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2

Like Ray, I'd like to point out that if the PINs are not chosen randomly but selected by humans and there is no rejection of the easiest pins, the same rules as for passwords apply: some are very, very, very common. This analysis of 4-digit pins shows that 3 tries will allow you to break over 18% of 4-digit pins, not the 0.03% you would expect from the ...

0

Maarten and Max correctly analyze the probabilities for cases in which the PIN is selected uniformly from all 8 digit numbers. But if the user is permitted to choose their own PIN, the distribution will be biased towards those numbers that are easily memorable. (Naturally, the exact distribution will differ from person to person and thus can't be calculated ...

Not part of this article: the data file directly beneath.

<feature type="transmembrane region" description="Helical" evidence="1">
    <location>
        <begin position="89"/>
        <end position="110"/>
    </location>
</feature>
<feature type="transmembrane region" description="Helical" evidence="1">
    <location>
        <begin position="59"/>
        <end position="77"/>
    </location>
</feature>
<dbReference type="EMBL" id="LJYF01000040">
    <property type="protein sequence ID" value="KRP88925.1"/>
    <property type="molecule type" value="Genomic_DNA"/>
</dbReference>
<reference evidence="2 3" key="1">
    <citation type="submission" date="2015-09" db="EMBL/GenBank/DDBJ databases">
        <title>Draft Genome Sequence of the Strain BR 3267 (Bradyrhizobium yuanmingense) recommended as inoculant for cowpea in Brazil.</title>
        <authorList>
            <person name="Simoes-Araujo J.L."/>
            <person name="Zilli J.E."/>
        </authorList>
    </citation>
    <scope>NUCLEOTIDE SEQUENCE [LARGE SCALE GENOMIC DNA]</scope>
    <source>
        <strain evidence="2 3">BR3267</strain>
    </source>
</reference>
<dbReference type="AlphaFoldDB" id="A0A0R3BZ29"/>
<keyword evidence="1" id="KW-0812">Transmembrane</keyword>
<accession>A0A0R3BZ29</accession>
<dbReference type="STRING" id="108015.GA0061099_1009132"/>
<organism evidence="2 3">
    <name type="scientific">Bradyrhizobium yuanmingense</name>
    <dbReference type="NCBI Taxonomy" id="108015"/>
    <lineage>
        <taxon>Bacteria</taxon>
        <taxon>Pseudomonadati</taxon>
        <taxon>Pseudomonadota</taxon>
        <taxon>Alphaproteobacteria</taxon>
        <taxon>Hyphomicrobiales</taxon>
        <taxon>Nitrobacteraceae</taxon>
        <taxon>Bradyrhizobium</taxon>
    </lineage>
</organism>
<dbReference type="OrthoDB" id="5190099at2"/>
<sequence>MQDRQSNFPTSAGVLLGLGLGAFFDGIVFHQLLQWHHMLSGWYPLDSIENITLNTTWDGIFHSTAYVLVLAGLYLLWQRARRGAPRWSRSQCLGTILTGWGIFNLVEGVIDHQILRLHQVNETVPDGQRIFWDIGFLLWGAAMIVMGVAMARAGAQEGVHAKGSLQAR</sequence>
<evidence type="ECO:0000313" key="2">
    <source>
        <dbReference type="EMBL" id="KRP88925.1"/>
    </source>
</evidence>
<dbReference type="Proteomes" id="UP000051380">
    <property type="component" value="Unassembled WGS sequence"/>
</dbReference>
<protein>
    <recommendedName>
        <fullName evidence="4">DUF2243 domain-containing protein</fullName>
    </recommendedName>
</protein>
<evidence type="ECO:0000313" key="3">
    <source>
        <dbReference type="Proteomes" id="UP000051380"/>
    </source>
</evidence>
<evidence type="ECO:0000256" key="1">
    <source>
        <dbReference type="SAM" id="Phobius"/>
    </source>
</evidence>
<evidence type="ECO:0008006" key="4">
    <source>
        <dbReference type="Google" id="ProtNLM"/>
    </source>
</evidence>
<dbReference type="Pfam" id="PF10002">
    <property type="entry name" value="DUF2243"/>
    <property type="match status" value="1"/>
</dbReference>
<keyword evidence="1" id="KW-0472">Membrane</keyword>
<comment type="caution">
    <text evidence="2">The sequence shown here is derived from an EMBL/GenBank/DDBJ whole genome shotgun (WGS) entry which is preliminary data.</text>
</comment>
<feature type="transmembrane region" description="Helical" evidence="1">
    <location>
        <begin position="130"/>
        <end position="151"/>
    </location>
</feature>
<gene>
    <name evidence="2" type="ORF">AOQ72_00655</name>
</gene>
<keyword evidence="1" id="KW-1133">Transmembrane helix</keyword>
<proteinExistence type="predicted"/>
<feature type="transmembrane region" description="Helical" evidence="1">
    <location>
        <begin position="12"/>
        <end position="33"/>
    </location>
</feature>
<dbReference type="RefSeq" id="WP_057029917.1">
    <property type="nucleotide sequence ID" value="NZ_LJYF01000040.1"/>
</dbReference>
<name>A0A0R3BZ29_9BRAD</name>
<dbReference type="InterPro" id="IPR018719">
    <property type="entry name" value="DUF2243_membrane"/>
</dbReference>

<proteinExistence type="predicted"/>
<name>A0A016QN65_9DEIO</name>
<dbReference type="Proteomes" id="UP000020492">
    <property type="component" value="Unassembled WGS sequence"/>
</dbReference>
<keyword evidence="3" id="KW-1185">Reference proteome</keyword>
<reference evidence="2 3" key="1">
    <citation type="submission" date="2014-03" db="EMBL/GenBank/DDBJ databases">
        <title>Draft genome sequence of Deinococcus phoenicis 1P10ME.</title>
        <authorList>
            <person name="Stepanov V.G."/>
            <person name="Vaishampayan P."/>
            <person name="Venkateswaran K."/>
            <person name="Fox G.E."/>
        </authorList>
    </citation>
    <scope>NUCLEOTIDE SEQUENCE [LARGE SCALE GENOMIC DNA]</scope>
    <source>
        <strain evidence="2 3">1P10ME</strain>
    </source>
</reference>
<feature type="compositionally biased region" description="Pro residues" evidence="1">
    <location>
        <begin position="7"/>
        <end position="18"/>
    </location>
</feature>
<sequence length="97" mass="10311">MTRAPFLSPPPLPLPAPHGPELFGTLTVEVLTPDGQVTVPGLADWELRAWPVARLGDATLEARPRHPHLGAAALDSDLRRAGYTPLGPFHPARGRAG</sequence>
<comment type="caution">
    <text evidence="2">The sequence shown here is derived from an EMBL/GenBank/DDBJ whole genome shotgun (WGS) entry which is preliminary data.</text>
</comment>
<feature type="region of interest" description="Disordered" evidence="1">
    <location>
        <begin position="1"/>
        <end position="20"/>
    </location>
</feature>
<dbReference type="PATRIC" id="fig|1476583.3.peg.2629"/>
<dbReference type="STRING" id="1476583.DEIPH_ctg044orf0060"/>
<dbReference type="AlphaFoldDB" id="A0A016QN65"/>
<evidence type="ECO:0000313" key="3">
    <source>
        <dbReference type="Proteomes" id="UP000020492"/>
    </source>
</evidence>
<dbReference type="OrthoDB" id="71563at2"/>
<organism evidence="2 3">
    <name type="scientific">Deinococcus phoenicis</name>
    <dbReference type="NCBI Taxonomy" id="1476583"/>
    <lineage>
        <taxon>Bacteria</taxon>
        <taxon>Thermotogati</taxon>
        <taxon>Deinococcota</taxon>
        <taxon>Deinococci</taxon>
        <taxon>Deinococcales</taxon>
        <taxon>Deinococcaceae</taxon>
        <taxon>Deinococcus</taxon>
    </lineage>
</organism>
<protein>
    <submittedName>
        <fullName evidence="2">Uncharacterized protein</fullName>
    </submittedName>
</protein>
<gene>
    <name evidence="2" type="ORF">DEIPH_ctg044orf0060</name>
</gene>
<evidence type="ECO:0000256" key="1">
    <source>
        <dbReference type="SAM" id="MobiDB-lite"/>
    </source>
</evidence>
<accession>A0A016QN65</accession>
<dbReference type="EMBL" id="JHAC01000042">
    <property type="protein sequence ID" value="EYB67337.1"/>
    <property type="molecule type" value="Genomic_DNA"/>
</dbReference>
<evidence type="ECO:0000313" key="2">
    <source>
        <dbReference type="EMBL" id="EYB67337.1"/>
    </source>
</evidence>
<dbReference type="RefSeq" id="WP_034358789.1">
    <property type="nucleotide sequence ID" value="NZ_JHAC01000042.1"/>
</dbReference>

6

The chance to guess right is just $$\frac{3}{10^x}$$ where in your case, $x$ is $8$. You could write it as $$1-\frac {99999999}{100000000}\cdot\frac {99999998}{99999999}\cdot\frac {99999997}{99999998}=1-\frac {99999997}{100000000}=\frac 3{100000000}$$ To simplify it, just imagine a one digit PIN. You have ten possibilities, from 0 to 9. With three tries, ...

23

If a computer is doing the selection of PIN numbers, then you would be very lucky indeed to guess a PIN in three times. The entropy - assuming that all numbers are valid - is of course $\log_2{10^8} \approx 26.57$ bits. The chances of guessing the PIN correctly in 3 tries is 1 - \frac{x-1}{x} \cdot \frac{x - 2}{x-1} \cdot \frac{x-3}{x-2} = 1 - \frac{x-3}{...

1

Yes it most certainly is, on the assumption that the hashing algorithm used is cryptographically secure and uniform in its output. As a thought experiment, consider that after Elliptic Curve Diffie Hellman, the shared secret's (curve point) x co-ordinate is recommended by good practice to be passed through a hashing algorithm to derive a key. This is ...

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